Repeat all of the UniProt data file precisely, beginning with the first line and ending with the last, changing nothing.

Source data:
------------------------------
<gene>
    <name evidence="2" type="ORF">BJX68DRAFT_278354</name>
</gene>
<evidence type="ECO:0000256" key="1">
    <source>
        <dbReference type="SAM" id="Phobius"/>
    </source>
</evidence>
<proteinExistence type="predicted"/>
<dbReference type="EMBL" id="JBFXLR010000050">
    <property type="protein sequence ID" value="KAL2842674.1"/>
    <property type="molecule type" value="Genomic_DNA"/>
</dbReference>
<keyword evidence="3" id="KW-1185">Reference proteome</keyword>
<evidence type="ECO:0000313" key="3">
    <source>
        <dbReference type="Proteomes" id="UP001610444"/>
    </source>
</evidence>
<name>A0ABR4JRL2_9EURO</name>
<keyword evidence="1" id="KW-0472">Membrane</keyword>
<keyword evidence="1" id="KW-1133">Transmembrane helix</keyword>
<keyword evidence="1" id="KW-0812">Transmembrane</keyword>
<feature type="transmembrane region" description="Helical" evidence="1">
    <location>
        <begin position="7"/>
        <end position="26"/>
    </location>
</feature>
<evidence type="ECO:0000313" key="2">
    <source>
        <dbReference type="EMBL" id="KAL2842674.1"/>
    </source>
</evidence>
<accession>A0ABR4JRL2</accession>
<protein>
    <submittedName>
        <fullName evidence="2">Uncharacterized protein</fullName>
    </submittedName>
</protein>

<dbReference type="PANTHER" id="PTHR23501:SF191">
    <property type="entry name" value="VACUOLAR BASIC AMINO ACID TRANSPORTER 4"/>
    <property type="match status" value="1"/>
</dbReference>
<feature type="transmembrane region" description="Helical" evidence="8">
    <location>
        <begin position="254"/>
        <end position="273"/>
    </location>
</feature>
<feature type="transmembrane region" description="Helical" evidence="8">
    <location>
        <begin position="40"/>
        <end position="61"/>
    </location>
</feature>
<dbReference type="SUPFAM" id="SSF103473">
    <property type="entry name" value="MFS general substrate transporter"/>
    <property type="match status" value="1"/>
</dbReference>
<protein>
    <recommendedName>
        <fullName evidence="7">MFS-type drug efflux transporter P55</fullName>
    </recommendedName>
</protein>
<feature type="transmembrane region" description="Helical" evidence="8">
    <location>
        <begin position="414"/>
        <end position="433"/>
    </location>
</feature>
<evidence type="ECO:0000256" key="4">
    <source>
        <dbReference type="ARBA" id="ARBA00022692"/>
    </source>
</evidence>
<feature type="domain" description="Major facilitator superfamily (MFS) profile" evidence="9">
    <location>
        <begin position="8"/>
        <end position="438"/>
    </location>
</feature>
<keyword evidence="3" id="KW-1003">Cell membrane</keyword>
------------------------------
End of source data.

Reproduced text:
<gene>
    <name evidence="2" type="ORF">BJX68DRAFT_278354</name>
</gene>
<evidence type="ECO:0000256" key="1">
    <source>
        <dbReference type="SAM" id="Phobius"/>
    </source>
</evidence>
<proteinExistence type="predicted"/>
<dbReference type="EMBL" id="JBFXLR010000050">
    <property type="protein sequence ID" value="KAL2842674.1"/>
    <property type="molecule type" value="Genomic_DNA"/>
</dbReference>
<keyword evidence="3" id="KW-1185">Reference proteome</keyword>
<evidence type="ECO:0000313" key="3">
    <source>
        <dbReference type="Proteomes" id="UP001610444"/>
    </source>
</evidence>
<name>A0ABR4JRL2_9EURO</name>
<keyword evidence="1" id="KW-0472">Membrane</keyword>
<keyword evidence="1" id="KW-1133">Transmembrane helix</keyword>
<keyword evidence="1" id="KW-0812">Transmembrane</keyword>
<feature type="transmembrane region" description="Helical" evidence="1">
    <location>
        <begin position="7"/>
        <end position="26"/>
    </location>
</feature>
<evidence type="ECO:0000313" key="2">
    <source>
        <dbReference type="EMBL" id="KAL2842674.1"/>
    </source>
</evidence>
<accession>A0ABR4JRL2</accession>
<protein>
    <submittedName>
        <fullName evidence="2">Uncharacterized protein</fullName>
    </submittedName>
</protein>

<dbReference type="PANTHER" id="PTHR23501:SF191">
    <property type="entry name" value="VACUOLAR BASIC AMINO ACID TRANSPORTER 4"/>
    <property type="match status" value="1"/>
</dbReference>
<feature type="transmembrane region" description="Helical" evidence="8">
    <location>
        <begin position="254"/>
        <end position="273"/>
    </location>
</feature>
<feature type="transmembrane region" description="Helical" evidence="8">
    <location>
        <begin position="40"/>
        <end position="61"/>
    </location>
</feature>
<dbReference type="SUPFAM" id="SSF103473">
    <property type="entry name" value="MFS general substrate transporter"/>
    <property type="match status" value="1"/>
</dbReference>
<protein>
    <recommendedName>
        <fullName evidence="7">MFS-type drug efflux transporter P55</fullName>
    </recommendedName>
</protein>
<feature type="transmembrane region" description="Helical" evidence="8">
    <location>
        <begin position="414"/>
        <end position="433"/>
    </location>
</feature>
<evidence type="ECO:0000256" key="4">
    <source>
        <dbReference type="ARBA" id="ARBA00022692"/>
    </source>
</evidence>
<feature type="domain" description="Major facilitator superfamily (MFS) profile" evidence="9">
    <location>
        <begin position="8"/>
        <end position="438"/>
    </location>
</feature>
<keyword evidence="3" id="KW-1003">Cell membrane</keyword>